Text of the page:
abstract = "Continuous noninvasive monitoring of blood glucose concentration can improve management of Diabetes Mellitus, reduce mortality, and considerably improve quality of life of diabetic patients. Recently, we proposed to use the OCT technique for noninvasive glucose monitoring. In this paper, we tested noninvasive blood glucose monitoring with the OCT technique in phantoms, animals, and human subjects. An OCT system with the wavelength of 1300 nm was used in our experiments. Phantom studies performed on aqueous suspensions of polystyrene microspheres and milk showed 3.2{\%} decrease of exponential slope of OCT signals when glucose concentration increased from 0 to 100 mM. Theoretical calculations based on the Mie theory of scattering support the results obtained in phantoms. Bolus glucose injections and glucose clamping experiments were performed in animals (New Zealand rabbits and Yucatan micropigs). Good correlation between changes in the OCT signal slope and actual blood glucose concentration were observed in these experiments. First studies were performed in healthy human subjects (using oral glucose tolerance tests). Dependence of the slope of the OCT signals on the actual blood glucose concentration was similar to that obtained in animal studies. Our studies suggest that the OCT technique can potentially be used for noninvasive blood glucose monitoring.",
author = "Larin, {Kirill V.} and Ashitkov, {Taras V.} and Larina, {Irina V.} and Petrova, {Irina Y.} and Mohsen Eledrisi and Massoud Motamedi and Rinat Esenaliev",
year = "2002",
doi = "10.1117/12.470478",
language = "English (US)",
volume = "4619",
pages = "157--164",
editor = "V.V. Tuchin and J.A. Izatt and J.G. Fujimoto",
booktitle = "Proceedings of SPIE - The International Society for Optical Engineering",

}

TY - GEN

T1 - Optical coherence tomography technique for noninvasive blood glucose monitoring

T2 - Phantom, animal, and human studies

AU - Larin, Kirill V.

AU - Ashitkov, Taras V.

AU - Larina, Irina V.

AU - Petrova, Irina Y.

AU - Eledrisi, Mohsen

AU - Motamedi, Massoud

AU - Esenaliev, Rinat

PY - 2002

Y1 - 2002

N2 - Continuous noninvasive monitoring of blood glucose concentration can improve management of Diabetes Mellitus, reduce mortality, and considerably improve quality of life of diabetic patients. Recently, we proposed to use the OCT technique for noninvasive glucose monitoring. In this paper, we tested noninvasive blood glucose monitoring with the OCT technique in phantoms, animals, and human subjects. An OCT system with the wavelength of 1300 nm was used in our experiments. Phantom studies performed on aqueous suspensions of polystyrene microspheres and milk showed 3.2% decrease of exponential slope of OCT signals when glucose concentration increased from 0 to 100 mM. Theoretical calculations based on the Mie theory of scattering support the results obtained in phantoms. Bolus glucose injections and glucose clamping experiments were performed in animals (New Zealand rabbits and Yucatan micropigs). Good correlation between changes in the OCT signal slope and actual blood glucose concentration were observed in these experiments. First studies were performed in healthy human subjects (using oral glucose tolerance tests). Dependence of the slope of the OCT signals on the actual blood glucose concentration was similar to that obtained in animal studies. Our studies suggest that the OCT technique can potentially be used for noninvasive blood glucose monitoring.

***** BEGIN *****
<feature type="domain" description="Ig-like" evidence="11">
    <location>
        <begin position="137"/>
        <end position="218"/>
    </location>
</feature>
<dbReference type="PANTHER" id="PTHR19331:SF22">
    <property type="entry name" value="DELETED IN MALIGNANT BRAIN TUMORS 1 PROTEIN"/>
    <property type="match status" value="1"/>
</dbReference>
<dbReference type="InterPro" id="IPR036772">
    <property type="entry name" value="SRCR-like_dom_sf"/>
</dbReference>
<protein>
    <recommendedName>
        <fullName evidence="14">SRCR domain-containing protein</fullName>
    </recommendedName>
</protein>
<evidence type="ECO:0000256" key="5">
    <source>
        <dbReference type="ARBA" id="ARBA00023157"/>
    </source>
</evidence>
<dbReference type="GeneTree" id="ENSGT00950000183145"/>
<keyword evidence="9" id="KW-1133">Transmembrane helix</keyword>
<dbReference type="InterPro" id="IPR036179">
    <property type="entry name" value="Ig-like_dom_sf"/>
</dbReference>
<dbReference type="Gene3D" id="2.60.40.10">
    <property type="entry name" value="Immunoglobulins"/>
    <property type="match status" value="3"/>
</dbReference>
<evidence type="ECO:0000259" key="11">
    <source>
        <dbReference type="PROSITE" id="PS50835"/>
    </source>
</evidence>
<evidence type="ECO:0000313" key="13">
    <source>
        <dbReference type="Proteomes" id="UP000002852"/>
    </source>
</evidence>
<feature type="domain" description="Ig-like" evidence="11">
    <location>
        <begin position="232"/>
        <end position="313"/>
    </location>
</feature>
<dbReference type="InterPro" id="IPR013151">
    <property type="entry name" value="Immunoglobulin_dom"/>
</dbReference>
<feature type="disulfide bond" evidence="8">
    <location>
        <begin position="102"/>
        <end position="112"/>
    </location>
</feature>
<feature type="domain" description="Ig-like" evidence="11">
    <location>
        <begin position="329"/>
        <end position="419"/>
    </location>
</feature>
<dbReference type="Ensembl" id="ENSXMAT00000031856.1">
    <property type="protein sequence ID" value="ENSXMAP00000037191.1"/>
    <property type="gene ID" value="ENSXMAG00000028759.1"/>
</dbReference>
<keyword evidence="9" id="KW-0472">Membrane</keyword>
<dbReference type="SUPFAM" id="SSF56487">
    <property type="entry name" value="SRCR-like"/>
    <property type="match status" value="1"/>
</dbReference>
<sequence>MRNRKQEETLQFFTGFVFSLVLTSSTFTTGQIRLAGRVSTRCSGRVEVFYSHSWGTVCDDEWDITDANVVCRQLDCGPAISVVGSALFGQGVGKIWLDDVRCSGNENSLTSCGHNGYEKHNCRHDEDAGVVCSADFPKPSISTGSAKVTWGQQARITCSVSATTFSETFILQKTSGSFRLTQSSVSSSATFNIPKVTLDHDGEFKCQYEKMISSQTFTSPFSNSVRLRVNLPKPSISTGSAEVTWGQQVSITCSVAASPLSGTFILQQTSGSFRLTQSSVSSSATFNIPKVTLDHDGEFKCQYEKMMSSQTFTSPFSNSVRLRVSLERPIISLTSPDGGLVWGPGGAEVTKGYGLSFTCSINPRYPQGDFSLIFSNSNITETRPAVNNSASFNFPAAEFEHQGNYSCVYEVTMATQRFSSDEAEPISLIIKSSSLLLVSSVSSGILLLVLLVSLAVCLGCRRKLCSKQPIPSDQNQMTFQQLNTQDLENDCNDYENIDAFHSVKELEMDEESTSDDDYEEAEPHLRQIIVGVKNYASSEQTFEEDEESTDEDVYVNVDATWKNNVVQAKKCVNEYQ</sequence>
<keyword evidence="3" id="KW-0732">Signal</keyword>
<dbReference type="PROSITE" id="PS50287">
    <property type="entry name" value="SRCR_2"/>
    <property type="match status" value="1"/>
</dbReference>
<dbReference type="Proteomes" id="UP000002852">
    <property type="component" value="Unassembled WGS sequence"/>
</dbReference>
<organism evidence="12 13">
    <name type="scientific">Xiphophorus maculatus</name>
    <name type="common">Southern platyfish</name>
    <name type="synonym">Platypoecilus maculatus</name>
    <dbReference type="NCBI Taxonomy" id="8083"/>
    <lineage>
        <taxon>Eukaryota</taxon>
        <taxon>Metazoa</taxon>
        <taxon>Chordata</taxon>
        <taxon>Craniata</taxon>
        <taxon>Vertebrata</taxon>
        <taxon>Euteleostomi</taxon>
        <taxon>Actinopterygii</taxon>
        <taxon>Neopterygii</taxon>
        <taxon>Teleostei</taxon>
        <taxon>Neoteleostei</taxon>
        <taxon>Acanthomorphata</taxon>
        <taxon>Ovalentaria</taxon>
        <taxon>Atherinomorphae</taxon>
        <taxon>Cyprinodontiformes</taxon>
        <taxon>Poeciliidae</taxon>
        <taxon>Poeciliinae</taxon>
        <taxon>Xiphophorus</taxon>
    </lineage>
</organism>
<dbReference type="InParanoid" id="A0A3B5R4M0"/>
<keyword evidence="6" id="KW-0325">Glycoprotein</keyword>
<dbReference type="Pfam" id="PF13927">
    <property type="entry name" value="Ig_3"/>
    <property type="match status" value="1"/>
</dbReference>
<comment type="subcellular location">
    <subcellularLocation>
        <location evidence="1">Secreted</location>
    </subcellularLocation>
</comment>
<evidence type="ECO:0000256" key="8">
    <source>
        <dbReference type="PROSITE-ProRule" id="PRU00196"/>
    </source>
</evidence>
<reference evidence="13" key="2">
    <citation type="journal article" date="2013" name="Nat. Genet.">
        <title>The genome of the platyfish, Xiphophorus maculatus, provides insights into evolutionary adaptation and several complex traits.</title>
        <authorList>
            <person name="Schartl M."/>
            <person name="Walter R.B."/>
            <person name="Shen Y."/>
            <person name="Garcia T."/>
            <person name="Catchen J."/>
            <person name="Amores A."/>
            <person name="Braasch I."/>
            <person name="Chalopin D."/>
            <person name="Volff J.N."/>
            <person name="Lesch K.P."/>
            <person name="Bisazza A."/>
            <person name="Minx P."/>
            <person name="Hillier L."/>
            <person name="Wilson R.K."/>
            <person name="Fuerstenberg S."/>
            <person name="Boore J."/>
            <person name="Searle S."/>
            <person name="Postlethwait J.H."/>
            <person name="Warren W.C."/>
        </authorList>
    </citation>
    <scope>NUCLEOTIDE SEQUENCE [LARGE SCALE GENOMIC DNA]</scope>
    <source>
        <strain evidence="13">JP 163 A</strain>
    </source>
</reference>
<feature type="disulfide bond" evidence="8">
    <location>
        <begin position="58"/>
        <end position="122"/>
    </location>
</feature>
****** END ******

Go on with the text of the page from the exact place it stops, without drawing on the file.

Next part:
AB - Continuous noninvasive monitoring of blood glucose concentration can improve management of Diabetes Mellitus, reduce mortality, and considerably improve quality of life of diabetic patients. Recently, we proposed to use the OCT technique for noninvasive glucose monitoring. In this paper, we tested noninvasive blood glucose monitoring with the OCT technique in phantoms, animals, and human subjects. An OCT system with the wavelength of 1300 nm was used in our experiments. Phantom studies performed on aqueous suspensions of polystyrene microspheres and milk showed 3.2% decrease of exponential slope of OCT signals when glucose concentration increased from 0 to 100 mM. Theoretical calculations based on the Mie theory of scattering support the results obtained in phantoms. Bolus glucose injections and glucose clamping experiments were performed in animals (New Zealand rabbits and Yucatan micropigs). Good correlation between changes in the OCT signal slope and actual blood glucose concentration were observed in these experiments. First studies were performed in healthy human subjects (using oral glucose tolerance tests). Dependence of the slope of the OCT signals on the actual blood glucose concentration was similar to that obtained in animal studies. Our studies suggest that the OCT technique can potentially be used for noninvasive blood glucose monitoring.

UR - http://www.scopus.com/inward/record.url?scp=0036402870&partnerID=8YFLogxK

UR - http://www.scopus.com/inward/citedby.url?scp=0036402870&partnerID=8YFLogxK

U2 - 10.1117/12.470478

DO - 10.1117/12.470478

M3 - Conference contribution

VL - 4619

SP - 157

EP - 164

BT - Proceedings of SPIE - The International Society for Optical Engineering

A2 - Tuchin, V.V.

A2 - Izatt, J.A.

A2 - Fujimoto, J.G.

ER -